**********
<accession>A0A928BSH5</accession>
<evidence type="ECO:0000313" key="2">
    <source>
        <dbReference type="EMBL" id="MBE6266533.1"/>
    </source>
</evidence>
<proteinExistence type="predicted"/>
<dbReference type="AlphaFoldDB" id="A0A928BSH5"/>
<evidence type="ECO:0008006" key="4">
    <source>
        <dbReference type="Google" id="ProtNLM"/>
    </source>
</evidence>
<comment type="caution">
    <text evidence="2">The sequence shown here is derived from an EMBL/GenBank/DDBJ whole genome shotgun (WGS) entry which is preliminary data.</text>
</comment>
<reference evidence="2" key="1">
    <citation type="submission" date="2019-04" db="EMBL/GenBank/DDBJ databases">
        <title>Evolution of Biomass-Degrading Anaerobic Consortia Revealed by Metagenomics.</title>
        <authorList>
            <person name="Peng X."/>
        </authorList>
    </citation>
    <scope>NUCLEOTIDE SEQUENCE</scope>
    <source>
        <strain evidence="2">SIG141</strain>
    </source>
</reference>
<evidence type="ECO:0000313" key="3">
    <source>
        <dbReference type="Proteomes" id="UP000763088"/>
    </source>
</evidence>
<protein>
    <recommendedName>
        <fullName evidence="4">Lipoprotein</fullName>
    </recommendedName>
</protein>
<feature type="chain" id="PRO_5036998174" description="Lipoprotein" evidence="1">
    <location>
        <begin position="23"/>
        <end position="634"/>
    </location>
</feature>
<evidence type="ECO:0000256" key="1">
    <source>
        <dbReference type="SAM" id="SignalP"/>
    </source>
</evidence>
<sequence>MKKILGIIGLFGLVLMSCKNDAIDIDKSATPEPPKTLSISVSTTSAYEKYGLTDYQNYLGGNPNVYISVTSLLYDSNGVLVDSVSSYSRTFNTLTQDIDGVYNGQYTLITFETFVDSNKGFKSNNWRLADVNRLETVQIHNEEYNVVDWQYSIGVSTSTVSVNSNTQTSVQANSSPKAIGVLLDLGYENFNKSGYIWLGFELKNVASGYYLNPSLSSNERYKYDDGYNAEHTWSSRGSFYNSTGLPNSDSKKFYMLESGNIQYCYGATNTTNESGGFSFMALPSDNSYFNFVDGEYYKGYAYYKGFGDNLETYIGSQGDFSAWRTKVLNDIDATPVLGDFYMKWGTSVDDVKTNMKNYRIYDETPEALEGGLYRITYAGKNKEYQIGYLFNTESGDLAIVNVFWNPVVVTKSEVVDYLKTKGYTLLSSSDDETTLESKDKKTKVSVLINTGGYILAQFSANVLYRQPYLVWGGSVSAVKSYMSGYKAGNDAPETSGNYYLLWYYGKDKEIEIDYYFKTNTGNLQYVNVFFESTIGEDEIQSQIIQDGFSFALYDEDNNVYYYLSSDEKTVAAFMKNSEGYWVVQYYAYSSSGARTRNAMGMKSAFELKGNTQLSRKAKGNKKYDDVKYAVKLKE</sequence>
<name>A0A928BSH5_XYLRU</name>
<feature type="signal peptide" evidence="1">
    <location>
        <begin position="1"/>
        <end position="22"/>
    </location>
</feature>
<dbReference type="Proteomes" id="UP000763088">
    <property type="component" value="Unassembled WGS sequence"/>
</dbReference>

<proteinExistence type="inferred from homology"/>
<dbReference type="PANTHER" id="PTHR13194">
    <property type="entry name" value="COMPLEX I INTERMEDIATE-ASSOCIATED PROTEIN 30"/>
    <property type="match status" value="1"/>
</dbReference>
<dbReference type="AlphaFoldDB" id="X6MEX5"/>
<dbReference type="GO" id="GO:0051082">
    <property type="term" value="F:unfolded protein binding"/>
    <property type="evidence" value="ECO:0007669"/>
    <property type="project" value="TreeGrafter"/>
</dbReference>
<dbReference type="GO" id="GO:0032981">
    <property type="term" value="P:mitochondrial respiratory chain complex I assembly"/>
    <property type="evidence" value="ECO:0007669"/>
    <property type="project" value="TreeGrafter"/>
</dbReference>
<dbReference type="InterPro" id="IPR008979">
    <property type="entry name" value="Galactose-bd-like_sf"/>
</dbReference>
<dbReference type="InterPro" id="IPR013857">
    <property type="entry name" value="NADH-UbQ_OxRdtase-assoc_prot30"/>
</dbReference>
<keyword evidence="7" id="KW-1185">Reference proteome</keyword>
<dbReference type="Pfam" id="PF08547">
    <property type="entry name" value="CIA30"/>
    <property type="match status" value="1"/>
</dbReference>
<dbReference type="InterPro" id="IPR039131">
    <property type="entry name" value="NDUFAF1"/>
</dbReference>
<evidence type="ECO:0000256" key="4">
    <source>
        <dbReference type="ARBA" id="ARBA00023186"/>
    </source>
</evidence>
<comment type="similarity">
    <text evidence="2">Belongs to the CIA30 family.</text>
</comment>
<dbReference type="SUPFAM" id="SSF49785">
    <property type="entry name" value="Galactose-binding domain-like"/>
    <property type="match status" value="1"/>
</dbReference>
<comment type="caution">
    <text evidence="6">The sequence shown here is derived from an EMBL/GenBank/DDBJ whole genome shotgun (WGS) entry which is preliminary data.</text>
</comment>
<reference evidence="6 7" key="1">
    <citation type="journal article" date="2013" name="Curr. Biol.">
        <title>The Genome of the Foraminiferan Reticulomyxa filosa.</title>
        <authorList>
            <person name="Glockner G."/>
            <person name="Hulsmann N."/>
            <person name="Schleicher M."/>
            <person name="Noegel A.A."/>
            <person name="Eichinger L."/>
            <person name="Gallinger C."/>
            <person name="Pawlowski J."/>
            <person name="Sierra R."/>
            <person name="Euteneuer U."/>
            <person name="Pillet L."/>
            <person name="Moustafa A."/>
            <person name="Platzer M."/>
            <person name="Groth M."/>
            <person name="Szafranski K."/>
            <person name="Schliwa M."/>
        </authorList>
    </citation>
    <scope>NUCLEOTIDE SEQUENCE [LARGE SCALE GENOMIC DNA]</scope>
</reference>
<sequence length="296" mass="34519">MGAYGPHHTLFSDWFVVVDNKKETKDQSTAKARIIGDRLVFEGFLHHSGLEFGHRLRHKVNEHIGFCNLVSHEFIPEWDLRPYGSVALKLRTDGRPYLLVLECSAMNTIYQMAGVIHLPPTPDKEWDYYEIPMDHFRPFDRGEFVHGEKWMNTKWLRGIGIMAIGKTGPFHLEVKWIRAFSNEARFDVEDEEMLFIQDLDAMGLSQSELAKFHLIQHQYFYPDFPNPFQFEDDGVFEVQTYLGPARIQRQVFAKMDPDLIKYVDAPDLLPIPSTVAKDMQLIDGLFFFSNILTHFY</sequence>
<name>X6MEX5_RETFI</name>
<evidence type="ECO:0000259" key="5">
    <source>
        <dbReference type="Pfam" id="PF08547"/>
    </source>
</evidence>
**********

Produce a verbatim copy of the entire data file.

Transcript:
<accession>A0A928BSH5</accession>
<evidence type="ECO:0000313" key="2">
    <source>
        <dbReference type="EMBL" id="MBE6266533.1"/>
    </source>
</evidence>
<proteinExistence type="predicted"/>
<dbReference type="AlphaFoldDB" id="A0A928BSH5"/>
<evidence type="ECO:0008006" key="4">
    <source>
        <dbReference type="Google" id="ProtNLM"/>
    </source>
</evidence>
<comment type="caution">
    <text evidence="2">The sequence shown here is derived from an EMBL/GenBank/DDBJ whole genome shotgun (WGS) entry which is preliminary data.</text>
</comment>
<reference evidence="2" key="1">
    <citation type="submission" date="2019-04" db="EMBL/GenBank/DDBJ databases">
        <title>Evolution of Biomass-Degrading Anaerobic Consortia Revealed by Metagenomics.</title>
        <authorList>
            <person name="Peng X."/>
        </authorList>
    </citation>
    <scope>NUCLEOTIDE SEQUENCE</scope>
    <source>
        <strain evidence="2">SIG141</strain>
    </source>
</reference>
<evidence type="ECO:0000313" key="3">
    <source>
        <dbReference type="Proteomes" id="UP000763088"/>
    </source>
</evidence>
<protein>
    <recommendedName>
        <fullName evidence="4">Lipoprotein</fullName>
    </recommendedName>
</protein>
<feature type="chain" id="PRO_5036998174" description="Lipoprotein" evidence="1">
    <location>
        <begin position="23"/>
        <end position="634"/>
    </location>
</feature>
<evidence type="ECO:0000256" key="1">
    <source>
        <dbReference type="SAM" id="SignalP"/>
    </source>
</evidence>
<sequence>MKKILGIIGLFGLVLMSCKNDAIDIDKSATPEPPKTLSISVSTTSAYEKYGLTDYQNYLGGNPNVYISVTSLLYDSNGVLVDSVSSYSRTFNTLTQDIDGVYNGQYTLITFETFVDSNKGFKSNNWRLADVNRLETVQIHNEEYNVVDWQYSIGVSTSTVSVNSNTQTSVQANSSPKAIGVLLDLGYENFNKSGYIWLGFELKNVASGYYLNPSLSSNERYKYDDGYNAEHTWSSRGSFYNSTGLPNSDSKKFYMLESGNIQYCYGATNTTNESGGFSFMALPSDNSYFNFVDGEYYKGYAYYKGFGDNLETYIGSQGDFSAWRTKVLNDIDATPVLGDFYMKWGTSVDDVKTNMKNYRIYDETPEALEGGLYRITYAGKNKEYQIGYLFNTESGDLAIVNVFWNPVVVTKSEVVDYLKTKGYTLLSSSDDETTLESKDKKTKVSVLINTGGYILAQFSANVLYRQPYLVWGGSVSAVKSYMSGYKAGNDAPETSGNYYLLWYYGKDKEIEIDYYFKTNTGNLQYVNVFFESTIGEDEIQSQIIQDGFSFALYDEDNNVYYYLSSDEKTVAAFMKNSEGYWVVQYYAYSSSGARTRNAMGMKSAFELKGNTQLSRKAKGNKKYDDVKYAVKLKE</sequence>
<name>A0A928BSH5_XYLRU</name>
<feature type="signal peptide" evidence="1">
    <location>
        <begin position="1"/>
        <end position="22"/>
    </location>
</feature>
<dbReference type="Proteomes" id="UP000763088">
    <property type="component" value="Unassembled WGS sequence"/>
</dbReference>

<proteinExistence type="inferred from homology"/>
<dbReference type="PANTHER" id="PTHR13194">
    <property type="entry name" value="COMPLEX I INTERMEDIATE-ASSOCIATED PROTEIN 30"/>
    <property type="match status" value="1"/>
</dbReference>
<dbReference type="AlphaFoldDB" id="X6MEX5"/>
<dbReference type="GO" id="GO:0051082">
    <property type="term" value="F:unfolded protein binding"/>
    <property type="evidence" value="ECO:0007669"/>
    <property type="project" value="TreeGrafter"/>
</dbReference>
<dbReference type="GO" id="GO:0032981">
    <property type="term" value="P:mitochondrial respiratory chain complex I assembly"/>
    <property type="evidence" value="ECO:0007669"/>
    <property type="project" value="TreeGrafter"/>
</dbReference>
<dbReference type="InterPro" id="IPR008979">
    <property type="entry name" value="Galactose-bd-like_sf"/>
</dbReference>
<dbReference type="InterPro" id="IPR013857">
    <property type="entry name" value="NADH-UbQ_OxRdtase-assoc_prot30"/>
</dbReference>
<keyword evidence="7" id="KW-1185">Reference proteome</keyword>
<dbReference type="Pfam" id="PF08547">
    <property type="entry name" value="CIA30"/>
    <property type="match status" value="1"/>
</dbReference>
<dbReference type="InterPro" id="IPR039131">
    <property type="entry name" value="NDUFAF1"/>
</dbReference>
<evidence type="ECO:0000256" key="4">
    <source>
        <dbReference type="ARBA" id="ARBA00023186"/>
    </source>
</evidence>
<comment type="similarity">
    <text evidence="2">Belongs to the CIA30 family.</text>
</comment>
<dbReference type="SUPFAM" id="SSF49785">
    <property type="entry name" value="Galactose-binding domain-like"/>
    <property type="match status" value="1"/>
</dbReference>
<comment type="caution">
    <text evidence="6">The sequence shown here is derived from an EMBL/GenBank/DDBJ whole genome shotgun (WGS) entry which is preliminary data.</text>
</comment>
<reference evidence="6 7" key="1">
    <citation type="journal article" date="2013" name="Curr. Biol.">
        <title>The Genome of the Foraminiferan Reticulomyxa filosa.</title>
        <authorList>
            <person name="Glockner G."/>
            <person name="Hulsmann N."/>
            <person name="Schleicher M."/>
            <person name="Noegel A.A."/>
            <person name="Eichinger L."/>
            <person name="Gallinger C."/>
            <person name="Pawlowski J."/>
            <person name="Sierra R."/>
            <person name="Euteneuer U."/>
            <person name="Pillet L."/>
            <person name="Moustafa A."/>
            <person name="Platzer M."/>
            <person name="Groth M."/>
            <person name="Szafranski K."/>
            <person name="Schliwa M."/>
        </authorList>
    </citation>
    <scope>NUCLEOTIDE SEQUENCE [LARGE SCALE GENOMIC DNA]</scope>
</reference>
<sequence length="296" mass="34519">MGAYGPHHTLFSDWFVVVDNKKETKDQSTAKARIIGDRLVFEGFLHHSGLEFGHRLRHKVNEHIGFCNLVSHEFIPEWDLRPYGSVALKLRTDGRPYLLVLECSAMNTIYQMAGVIHLPPTPDKEWDYYEIPMDHFRPFDRGEFVHGEKWMNTKWLRGIGIMAIGKTGPFHLEVKWIRAFSNEARFDVEDEEMLFIQDLDAMGLSQSELAKFHLIQHQYFYPDFPNPFQFEDDGVFEVQTYLGPARIQRQVFAKMDPDLIKYVDAPDLLPIPSTVAKDMQLIDGLFFFSNILTHFY</sequence>
<name>X6MEX5_RETFI</name>
<evidence type="ECO:0000259" key="5">
    <source>
        <dbReference type="Pfam" id="PF08547"/>
    </source>
</evidence>